A History of My Times for centuries was thought to be “the” history of the end of the Peloponnesian War and the early 4th Century B.C., but after other sources came to light it turns out Xenophon left a lot of things out. This does not mean that the book is totally worthless, however it needs to be read critically.

The Republic of Thieves (Gentleman Bastards #3)

The Republic of Thieves by Scott Lynch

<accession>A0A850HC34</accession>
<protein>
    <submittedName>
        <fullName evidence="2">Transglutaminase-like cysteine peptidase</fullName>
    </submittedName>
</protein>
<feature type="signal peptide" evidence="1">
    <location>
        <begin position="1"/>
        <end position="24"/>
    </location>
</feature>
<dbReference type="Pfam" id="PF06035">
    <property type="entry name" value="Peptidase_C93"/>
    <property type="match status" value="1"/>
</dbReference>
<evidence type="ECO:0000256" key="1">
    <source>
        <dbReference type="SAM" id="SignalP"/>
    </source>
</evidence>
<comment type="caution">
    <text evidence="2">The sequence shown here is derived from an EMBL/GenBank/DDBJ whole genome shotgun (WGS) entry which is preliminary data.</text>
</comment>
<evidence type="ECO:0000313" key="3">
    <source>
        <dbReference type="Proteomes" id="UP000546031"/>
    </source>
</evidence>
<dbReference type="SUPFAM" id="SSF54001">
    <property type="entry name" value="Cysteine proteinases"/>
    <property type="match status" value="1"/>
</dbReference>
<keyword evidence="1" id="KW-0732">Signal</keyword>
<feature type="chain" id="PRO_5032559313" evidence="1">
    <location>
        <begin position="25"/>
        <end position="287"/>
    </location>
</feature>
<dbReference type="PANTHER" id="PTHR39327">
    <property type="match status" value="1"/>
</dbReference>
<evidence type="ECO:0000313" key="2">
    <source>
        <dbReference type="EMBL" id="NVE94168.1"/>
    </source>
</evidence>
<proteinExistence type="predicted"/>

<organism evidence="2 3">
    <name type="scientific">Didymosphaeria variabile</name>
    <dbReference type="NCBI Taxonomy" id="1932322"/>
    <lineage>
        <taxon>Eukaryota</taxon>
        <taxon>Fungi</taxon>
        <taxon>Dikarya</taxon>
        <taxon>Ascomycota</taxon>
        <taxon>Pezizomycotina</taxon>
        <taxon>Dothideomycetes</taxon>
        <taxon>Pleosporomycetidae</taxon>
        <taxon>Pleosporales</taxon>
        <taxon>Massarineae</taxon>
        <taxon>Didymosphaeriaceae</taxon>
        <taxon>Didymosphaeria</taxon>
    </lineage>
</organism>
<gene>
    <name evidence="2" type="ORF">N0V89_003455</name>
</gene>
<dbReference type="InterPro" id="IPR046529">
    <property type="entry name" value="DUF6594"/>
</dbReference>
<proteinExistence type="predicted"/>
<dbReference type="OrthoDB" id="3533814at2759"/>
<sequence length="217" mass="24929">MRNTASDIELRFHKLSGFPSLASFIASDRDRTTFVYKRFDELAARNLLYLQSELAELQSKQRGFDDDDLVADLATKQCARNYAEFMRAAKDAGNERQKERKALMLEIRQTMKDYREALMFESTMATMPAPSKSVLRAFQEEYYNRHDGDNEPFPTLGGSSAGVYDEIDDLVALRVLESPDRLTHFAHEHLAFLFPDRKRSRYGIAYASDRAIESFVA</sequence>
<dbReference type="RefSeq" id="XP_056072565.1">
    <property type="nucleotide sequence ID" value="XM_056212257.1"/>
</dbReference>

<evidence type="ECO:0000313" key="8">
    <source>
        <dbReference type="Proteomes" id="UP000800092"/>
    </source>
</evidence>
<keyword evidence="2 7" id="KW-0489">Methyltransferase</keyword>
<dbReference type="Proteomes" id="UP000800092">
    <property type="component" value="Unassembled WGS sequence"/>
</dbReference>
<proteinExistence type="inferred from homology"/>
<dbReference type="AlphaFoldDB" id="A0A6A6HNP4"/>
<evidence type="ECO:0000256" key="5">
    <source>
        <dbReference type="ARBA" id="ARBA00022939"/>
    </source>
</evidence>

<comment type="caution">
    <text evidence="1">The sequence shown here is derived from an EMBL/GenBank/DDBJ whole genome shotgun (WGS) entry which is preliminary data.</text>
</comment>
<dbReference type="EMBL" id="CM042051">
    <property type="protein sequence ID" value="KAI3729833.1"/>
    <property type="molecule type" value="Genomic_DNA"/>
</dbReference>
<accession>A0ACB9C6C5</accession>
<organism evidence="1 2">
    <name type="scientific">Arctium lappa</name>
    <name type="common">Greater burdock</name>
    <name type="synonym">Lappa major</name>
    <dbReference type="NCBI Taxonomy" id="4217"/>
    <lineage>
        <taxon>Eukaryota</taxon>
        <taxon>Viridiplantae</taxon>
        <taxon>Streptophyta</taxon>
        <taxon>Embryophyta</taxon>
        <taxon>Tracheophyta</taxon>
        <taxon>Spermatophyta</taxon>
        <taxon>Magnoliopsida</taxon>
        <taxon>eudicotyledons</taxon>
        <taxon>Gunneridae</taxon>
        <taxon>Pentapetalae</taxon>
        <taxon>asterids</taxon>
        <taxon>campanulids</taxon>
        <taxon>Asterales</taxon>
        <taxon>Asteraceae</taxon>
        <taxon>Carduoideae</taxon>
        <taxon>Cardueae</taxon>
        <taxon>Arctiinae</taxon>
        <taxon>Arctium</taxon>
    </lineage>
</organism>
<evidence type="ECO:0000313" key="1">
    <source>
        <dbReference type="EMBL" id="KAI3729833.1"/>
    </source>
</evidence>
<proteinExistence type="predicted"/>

My rating: 3.5 of 5 stars

The journey of Locke and Jean find themselves facing off with their “Sister” in an election game overseen by some of the most powerful people on the planet. The Republic of Thieves is the third book of Scott Lynch’s Gentlemen Bastards sequence which see the first appearance of the Lady Bastard herself and Locke’s former lover facing off with the duo.